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About The Sioux County journal. (Harrison, Nebraska) 1888-1899 | View Entire Issue (Dec. 20, 1888)
U TO WE l'0"0f 0Tn,
SIOUX CO. JOURNAL.
arr tni jocauai. ruausaufte oo.
HARRISON. : : : NEB.
As Sharif Taylor wa waiting al
Yaflay yiatsrday, seya the Lincoln Jour
mL ob hi war to Lincoln with two
insane people, ha had a thrilling expert
aaee. Mr. Lemmons, tha insane nan.
wanUd to ba moving about, bus Sherifl
'Taylor kept tailing him to ah
down and keep quiet. Bat the insane
man did not wish to-be confined to tha
limits of theeoaall railroad depot, and.
wadehang bia opportunity, he daahed oat
of the depot and away like a naaa.
Sheriff Taylor gave hot pursuit and
euught the man after a desperate chase.
It took three men to take tna insane
"n back to tha depot.
Twa tramp took taraage on a Ham
ilton county farmer who had failed to
pay them far a half day s work, by
knocking to pieces a harvester and
binder, patting the boards off his crib
and letting tba aorn ran oat, ana tarn'
ing his hog loose. Ihey are now re
mntin? their action in the county jail
tinder sentence af twenty-nine days and
the completion of a sod house 20 by
feet in size by a neighboring farmer,
and says it was opened with a daaoe
after regular down east faafrfon,
The fourth annual session of the Ne
braska dnirymen's association will ba
held at Gibbon, Buffalo county, Decern
ber 18-20, 1888. Prominent men inter
ested in the dairy industry, from this
and other states, will be in attendance
and take an active part in the work of
the convention. The papers and discus
sions will be of a practical nature and
each as will be of direct benefit to all
branches of the diary industry. Tha
creamery, the cheese factory, the private
dairy, the one who owns and milks the
The Citizens' State bank of Wisner,
Camming county, has filed articles of
incorporation. It has a capital stock of
$60,000, and ia incorporated by F. B.
Van Dorn, William Steufer, Sylvester
Emley, John W. Kinzel and J. H. Em
ley. Mrs. Orpha Dinamoor, wife of Dr.
Dinsmoor, of Omaha, died last week.
Mrs. Dinsmoor was widely known
throughout the state for her acts of
charity and for the interest she took in
bettering the condition of the unfortu
tate. David Ci ty is now electrified nightly
by the Thomson-Houston system of aro
incandescent lights. The city dads pay
$100 per month for street lishtina-.
A terrible affliction has befallen tha
Lemmon family in Cozad. Mr. Lem
anon haa become insane from brain fe
wer, and his wife is similarly afflicted
from brooding over her troubles. Mr.
ad Mrs. Lemmon have two children.
In few days, says the Omaha Her
ald, than will be a meeting of tha di
rectory of the Omaha Medical college,
to ascertain whether any steps should
ba taken to aid the regents of the uni
versity to secure an enlarged appropria
tion from the legislature for the local
institution. Dr. Moore says that it ia
bow a question of putting mora money
Into the college, or abandoning the en
terprise. Tha institution ia not equal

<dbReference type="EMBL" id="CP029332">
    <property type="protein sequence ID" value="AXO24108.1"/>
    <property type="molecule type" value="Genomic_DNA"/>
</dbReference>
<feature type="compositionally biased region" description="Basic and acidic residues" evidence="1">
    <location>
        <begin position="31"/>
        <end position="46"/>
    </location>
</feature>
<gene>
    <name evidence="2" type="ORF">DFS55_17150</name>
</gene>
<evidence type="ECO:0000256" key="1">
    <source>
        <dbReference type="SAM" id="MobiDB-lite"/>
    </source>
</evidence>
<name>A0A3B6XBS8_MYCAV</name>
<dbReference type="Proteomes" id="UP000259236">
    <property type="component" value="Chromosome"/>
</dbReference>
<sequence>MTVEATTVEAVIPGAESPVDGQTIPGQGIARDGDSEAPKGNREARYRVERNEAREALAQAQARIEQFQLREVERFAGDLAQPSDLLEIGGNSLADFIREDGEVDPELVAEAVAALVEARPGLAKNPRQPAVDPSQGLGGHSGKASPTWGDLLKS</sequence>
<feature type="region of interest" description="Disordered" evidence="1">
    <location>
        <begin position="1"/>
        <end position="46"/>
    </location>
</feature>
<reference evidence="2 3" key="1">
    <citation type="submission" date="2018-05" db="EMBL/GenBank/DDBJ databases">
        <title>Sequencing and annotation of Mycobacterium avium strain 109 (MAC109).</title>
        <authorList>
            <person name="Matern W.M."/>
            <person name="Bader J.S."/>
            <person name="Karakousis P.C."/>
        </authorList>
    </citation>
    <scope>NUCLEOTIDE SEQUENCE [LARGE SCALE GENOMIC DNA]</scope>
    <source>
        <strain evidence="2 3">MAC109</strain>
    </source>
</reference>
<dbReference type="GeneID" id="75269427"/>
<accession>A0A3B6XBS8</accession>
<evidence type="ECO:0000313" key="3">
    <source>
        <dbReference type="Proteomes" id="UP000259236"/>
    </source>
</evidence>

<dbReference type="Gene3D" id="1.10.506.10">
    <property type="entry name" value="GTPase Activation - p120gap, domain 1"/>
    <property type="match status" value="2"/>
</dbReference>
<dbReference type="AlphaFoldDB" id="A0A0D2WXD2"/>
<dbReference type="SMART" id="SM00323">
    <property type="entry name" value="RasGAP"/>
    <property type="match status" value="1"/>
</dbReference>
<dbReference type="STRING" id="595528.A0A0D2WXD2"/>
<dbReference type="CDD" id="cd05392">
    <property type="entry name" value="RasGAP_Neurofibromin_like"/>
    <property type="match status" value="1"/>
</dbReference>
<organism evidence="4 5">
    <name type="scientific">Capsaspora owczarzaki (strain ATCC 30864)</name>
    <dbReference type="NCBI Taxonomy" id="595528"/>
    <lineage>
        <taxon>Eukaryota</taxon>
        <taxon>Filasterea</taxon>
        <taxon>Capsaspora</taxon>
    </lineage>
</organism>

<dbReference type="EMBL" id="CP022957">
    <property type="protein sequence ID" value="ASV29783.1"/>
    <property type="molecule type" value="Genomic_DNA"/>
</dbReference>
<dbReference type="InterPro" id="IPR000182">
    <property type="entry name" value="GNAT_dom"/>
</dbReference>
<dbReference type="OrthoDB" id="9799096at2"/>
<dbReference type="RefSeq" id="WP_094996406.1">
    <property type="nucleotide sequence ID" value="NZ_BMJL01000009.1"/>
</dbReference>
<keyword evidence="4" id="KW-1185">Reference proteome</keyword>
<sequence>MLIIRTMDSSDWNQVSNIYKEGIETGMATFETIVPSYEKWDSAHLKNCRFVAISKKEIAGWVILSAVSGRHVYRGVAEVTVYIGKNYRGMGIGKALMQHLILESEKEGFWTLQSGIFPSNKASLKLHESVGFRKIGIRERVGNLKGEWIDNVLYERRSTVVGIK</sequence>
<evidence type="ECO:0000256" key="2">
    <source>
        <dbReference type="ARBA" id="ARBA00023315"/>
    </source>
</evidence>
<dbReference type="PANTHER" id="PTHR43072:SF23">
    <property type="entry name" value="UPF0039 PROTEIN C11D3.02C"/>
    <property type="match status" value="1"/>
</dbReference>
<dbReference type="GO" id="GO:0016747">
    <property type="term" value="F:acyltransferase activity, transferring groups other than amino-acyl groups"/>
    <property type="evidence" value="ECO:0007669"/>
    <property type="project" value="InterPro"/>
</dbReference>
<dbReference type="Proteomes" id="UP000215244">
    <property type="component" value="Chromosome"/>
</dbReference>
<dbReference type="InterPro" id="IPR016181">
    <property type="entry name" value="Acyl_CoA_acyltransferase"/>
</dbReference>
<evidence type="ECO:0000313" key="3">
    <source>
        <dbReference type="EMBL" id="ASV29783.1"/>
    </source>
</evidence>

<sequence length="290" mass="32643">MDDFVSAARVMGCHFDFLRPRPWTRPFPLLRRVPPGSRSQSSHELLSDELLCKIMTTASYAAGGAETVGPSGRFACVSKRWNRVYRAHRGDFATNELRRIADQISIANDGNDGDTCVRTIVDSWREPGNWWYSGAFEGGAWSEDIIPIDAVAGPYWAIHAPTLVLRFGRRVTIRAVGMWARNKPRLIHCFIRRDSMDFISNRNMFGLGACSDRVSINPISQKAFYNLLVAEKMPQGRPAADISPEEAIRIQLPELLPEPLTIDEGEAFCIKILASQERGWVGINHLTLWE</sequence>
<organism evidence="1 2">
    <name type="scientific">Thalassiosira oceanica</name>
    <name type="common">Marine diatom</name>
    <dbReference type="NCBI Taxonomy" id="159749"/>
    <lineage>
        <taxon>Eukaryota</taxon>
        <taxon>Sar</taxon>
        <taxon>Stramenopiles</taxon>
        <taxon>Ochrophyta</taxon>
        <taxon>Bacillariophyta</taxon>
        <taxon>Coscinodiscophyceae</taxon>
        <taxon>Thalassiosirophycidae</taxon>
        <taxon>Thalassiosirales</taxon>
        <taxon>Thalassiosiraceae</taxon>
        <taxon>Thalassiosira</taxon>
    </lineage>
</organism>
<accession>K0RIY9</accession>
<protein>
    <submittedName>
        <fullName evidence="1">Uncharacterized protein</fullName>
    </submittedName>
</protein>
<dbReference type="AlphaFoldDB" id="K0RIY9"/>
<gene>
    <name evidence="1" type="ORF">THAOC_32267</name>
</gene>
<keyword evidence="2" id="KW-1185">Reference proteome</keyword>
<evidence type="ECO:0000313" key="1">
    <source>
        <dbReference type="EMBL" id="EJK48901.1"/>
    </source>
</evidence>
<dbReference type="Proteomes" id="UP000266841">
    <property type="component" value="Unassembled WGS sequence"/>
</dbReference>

to the patronage it has enjoyed, and at
least $40,000 would be required to make
at audi as its mends wisn it anouia oe.
Last week two gray horses strayed
os were stolen from some movers who
ware encamped four miles of Beatrice.
The horse were tied to the wagon, but
on waking in the morning the owner dis
covered that they were missing.
The trial of A. L. Wilcox, for mur
der, is now in progress at O'Neill. On
the 31st day of July last, early in the
morning, the people of O'Neill were
startled by the report of a revolver at
the residence of A. L. Wilcox, a wealthy
man and an old resident of O'Neill. The
cries of Mr. Wilcox, which could be
beard several blocks, as he rushed out
of the house and. quickly returned, at
tracted a number of people to the siot
where Mrs. Wilcox lay on a bed gasping
her last, with a bullet hole through her
heart Mr. Wilcox said he shot his wife
accidentally, while showing her how to
use the revolver. The coroner's jury
brought a verdict of accidental shooting,
but on August 8, Bobert Earle, one of
the sons of the deceased by a former
husband, filed a complaint against Wil
cox, charging him with willful and pre
meditated murder. The trial will be
watched with unusual interest.
Tha Tribune says the attendance at
tha Fremont college is very large this
term and tha number of students is con
The business men of Friend are
talkiaguai tha subject of water works.
-Al William, barber, was stabbed
in a South Omaha bagnio the other
night, receiving a cat that may prove
Charles Mestham, wanted at Kan-
as City on tha charge of forging a
draft for $250 on tha Equitable trnst
company or flew lark, was arrested in
Omaha last week and locked op.
Grady t Egan, general merchant
a North Platte, were dosed last weak
by tha First National bank and tha mill
cod elevator company of that city and
raxton at uauagner ai umana. Tna
fin is a vary popular one, nod it ia
thoarht that arranarement win ba
aaadeao that they will resume bnainam
Bev. Pye, of Wilbur, has concluded
a resWn with tha Baptist church of
Tha Salvation army peopla have -eared
winter anartsi hi Grand Island
endan tiic to wark tha town for aU
AatMtti pb eoeWMa at Clark
CjJ jLHPy for tha) benefit of tha
tMaUatasi U fca
y 'It. m- fay laat
Work is now in program on Grand
Island's fire alarm system.
Old settler in Keya Paha county
say they never aaw prairie ehickena ac
thick as at present
nattamonth haa fair prospects of
getting a $00,000 hotel, to ba erected by
Mr. Biley, of Omaha.
A little child at David City put eome
white beene in ita ear, The doctors had